In the grand scheme of things, Suntech Power's (NYSE:STP) Q1 2007 earnings report seems so far away, across a long, lazy, holiday weekend. But from investors' perspective, that's a mere moment from now. The solar power specialist and Motley Fool Rule Breakers selection reports bright and early Tuesday morning, the next trading day after this one.

What analysts say:

  • Buy, sell, or waffle? Sixteen analysts now follow Suntech, up three from last quarter. They give Suntech 11 buy ratings and five holds.

  • Revenues. On average, they're looking for an amazing 154% growth in sales, to $228.1 million.

  • Earnings. Profits are predicted to flip digits, moving from $0.12 per American Depositary Receipt last Q1, to $0.21 per ADR on Tuesday.

What management says:
Describing its business at an "Analyst and Investor Day" held in Hong Kong shortly after releasing Q4 and full-year 2006 earnings, Suntech reiterated past assertions that it's the low-cost producer in the photovoltaic world. The longer the firm can retain that title, the dimmer the prospects for the raft of fellow solar-power plays such as Evergreen Solar (NASDAQ:ESLR), SunPower (NASDAQ:SPWR), and JA Solar (NASDAQ:JASO).

What management does:
One has to wonder whether all the new "me-too" solar IPOs -- many, like Suntech, coming from China -- are beginning to compress margins for everyone. The table below sure seems to suggest it. Last quarter gave us our first comparable year-over-year number, which appears to confirm a downward trend in Suntech's margins. The upside for Suntech investors: If margins fall for everyone, the low-cost producer may soon be the only one making a profit.

























All data courtesy of Capital IQ, a division of Standard & Poor's. Data does NOT reflect trailing-12-month performance, as usual in these tables. Rather, it reflects profit margins in the named quarters only.

One Fool says:
One of the key elements of Suntech's gross margins is silicon. Shortages of the raw material are widely reported in the media, which tends to make investors nervous. As revealed in our recent interview with Suntech CEO Zhengrong Shi, Suntech shareholders can rest easy. To read the whole interview, you'll need Fool access to the Motley Fool Rule Breakers website. For non-subscribers, though, let's peek at what Rule Breakers members have already learned from Dr. Shi on the subject of silicon supplies:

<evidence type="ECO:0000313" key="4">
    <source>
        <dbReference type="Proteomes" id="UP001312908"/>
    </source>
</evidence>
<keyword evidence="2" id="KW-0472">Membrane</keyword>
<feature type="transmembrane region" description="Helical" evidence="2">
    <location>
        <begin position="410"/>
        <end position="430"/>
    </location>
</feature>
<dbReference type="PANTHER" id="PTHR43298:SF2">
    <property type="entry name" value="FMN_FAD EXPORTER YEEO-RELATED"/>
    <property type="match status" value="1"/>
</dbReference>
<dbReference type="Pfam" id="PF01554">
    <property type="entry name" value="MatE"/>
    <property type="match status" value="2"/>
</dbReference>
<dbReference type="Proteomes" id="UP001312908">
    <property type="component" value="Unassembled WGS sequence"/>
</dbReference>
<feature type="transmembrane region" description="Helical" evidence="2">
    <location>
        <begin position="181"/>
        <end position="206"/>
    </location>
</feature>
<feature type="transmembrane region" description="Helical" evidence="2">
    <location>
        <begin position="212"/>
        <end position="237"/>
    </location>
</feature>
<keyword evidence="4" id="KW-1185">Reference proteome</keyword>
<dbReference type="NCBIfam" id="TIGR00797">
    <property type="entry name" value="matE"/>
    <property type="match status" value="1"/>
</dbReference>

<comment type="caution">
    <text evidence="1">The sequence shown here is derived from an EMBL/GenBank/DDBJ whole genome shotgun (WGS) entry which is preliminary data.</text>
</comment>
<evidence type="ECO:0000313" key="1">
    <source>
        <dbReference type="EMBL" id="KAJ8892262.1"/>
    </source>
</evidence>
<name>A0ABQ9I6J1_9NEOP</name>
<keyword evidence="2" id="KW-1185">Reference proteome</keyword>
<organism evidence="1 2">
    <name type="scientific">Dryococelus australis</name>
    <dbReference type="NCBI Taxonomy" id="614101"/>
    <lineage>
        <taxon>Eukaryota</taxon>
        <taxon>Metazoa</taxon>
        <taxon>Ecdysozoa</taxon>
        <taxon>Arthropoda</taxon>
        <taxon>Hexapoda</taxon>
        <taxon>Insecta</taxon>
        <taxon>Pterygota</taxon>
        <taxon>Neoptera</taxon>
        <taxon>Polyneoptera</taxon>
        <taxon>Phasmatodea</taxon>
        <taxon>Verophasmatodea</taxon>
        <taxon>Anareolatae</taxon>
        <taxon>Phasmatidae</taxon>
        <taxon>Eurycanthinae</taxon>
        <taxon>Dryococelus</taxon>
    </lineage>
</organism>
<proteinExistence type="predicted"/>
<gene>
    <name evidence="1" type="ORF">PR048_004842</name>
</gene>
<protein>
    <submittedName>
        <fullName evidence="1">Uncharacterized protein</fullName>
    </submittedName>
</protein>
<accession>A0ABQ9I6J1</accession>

While we think that the solar industry will continue to operate in a silicon-constrained environment for a few years, we see this as an opportunity rather than a risk.... We are moving from an environment in 2006 where we bought 75% or more of our silicon needs with spot-type pricing. In 2007, our long-term contract silicon is trending upward to a point where spot-type pricing of silicon will only account for 30% of the silicon that we need to fulfill our 280-megawatt stated production target for the year. This is in contrast to many peer companies that are still struggling with increasing silicon costs or cannot procure sufficient volumes to fully utilize their capacity or expand their capacity as fast as they would like.

Good to know. What's more, this is only a sampling of the insights Dr. Shi gave our members in the interview, published earlier this month. Get the rest of the Fool skinny on Suntech when you claim a free trial of the Rule Breakers service.

Fool contributor Rich Smith does not own shares of any company named above. The Fool has a disclosure policy.